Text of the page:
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Re: a new way of thinking about RDF and RDF Schema

From: Sergey Melnik <melnik@db.stanford.edu>
Date: Mon, 22 Oct 2001 15:43:59 -0700
Message-ID: <3BD4A12F.B151A14E@db.stanford.edu>
To: "Peter F. Patel-Schneider" <pfps@research.bell-labs.com>
CC: bwm@hplb.hpl.hp.com, www-rdf-interest@w3.org, simeon@research.bell-labs.com
"Peter F. Patel-Schneider" wrote:
> [...]
> However, one of the things that I am trying to do here is to eliminate the
> need for an RDF parser.  Parsers take some surface syntax (usually a linear
> sequence of bits) and produce an abstract syntax structure.  Pat uses a
> graph as his abstract syntax structure.  I am using the XQuery 1.0 Data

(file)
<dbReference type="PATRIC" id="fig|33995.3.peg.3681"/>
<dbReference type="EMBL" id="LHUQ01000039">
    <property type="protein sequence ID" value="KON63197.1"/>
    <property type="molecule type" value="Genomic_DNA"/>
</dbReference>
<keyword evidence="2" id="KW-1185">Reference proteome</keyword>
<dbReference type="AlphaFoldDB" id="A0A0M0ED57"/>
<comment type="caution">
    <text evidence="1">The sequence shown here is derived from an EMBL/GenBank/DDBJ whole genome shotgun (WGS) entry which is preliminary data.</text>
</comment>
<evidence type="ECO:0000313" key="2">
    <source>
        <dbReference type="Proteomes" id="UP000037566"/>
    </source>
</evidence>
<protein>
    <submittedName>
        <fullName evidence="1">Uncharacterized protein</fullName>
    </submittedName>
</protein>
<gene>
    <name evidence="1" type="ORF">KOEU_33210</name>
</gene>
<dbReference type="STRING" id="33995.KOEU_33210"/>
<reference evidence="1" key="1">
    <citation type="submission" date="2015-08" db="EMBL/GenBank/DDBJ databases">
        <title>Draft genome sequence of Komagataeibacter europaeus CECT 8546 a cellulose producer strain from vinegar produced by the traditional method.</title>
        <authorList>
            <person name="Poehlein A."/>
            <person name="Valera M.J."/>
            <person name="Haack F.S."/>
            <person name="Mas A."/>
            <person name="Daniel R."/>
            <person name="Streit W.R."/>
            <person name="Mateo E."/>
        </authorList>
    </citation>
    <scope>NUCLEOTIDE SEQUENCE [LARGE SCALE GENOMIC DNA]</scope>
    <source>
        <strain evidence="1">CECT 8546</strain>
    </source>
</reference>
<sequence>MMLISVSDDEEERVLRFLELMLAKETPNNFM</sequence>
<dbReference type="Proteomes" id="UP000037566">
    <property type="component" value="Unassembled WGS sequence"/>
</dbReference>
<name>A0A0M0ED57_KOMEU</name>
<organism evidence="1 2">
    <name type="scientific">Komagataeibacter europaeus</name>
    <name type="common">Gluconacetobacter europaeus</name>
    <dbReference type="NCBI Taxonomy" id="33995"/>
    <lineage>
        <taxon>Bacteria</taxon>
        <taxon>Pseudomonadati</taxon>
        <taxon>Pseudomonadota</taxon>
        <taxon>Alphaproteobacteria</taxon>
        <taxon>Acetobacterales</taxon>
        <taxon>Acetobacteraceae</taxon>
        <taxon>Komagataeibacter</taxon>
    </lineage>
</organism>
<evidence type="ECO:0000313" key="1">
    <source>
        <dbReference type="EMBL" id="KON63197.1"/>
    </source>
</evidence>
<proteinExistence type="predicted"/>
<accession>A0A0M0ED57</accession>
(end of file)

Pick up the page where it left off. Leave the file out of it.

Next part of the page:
> Model (well, actually a forest of fragments in that data model) as my
> abstract syntax structure.
> 
> One very big (at least to my mind) advantage of my approach is that there
> are (or soon will be) programs that produce my abstract syntax
> structures from arbitrary XML.  Voila, no more need for an RDF parser!

Peter,

are you familiar with

http://www.w3.org/DesignIssues/Syntax

and 

http://www-db.stanford.edu/~melnik/rdf/syntax.html
http://www-db.stanford.edu/~melnik/rdf/fusion.html ?

The idea of interpreting arbitrary XML documents semantically is at
least as old as RDF exists, I think. Unfortunately, quoting Brian on
this, "there ain't no free lunch". Assigning "meaning" to random XML
will often produce conterintuitive interpretations, unless the author of
the document cooperates and uses XML markup judiciously. The above links
suggest some ways of "adorning" XML documents (even as non-intrusively
as by simple DTD modifications) so that the corresponding documents have
well-defined RDF mappings. A reference implementation exists since 1999.

Sergey
Received on Monday, 22 October 2001 18:31:04 GMT

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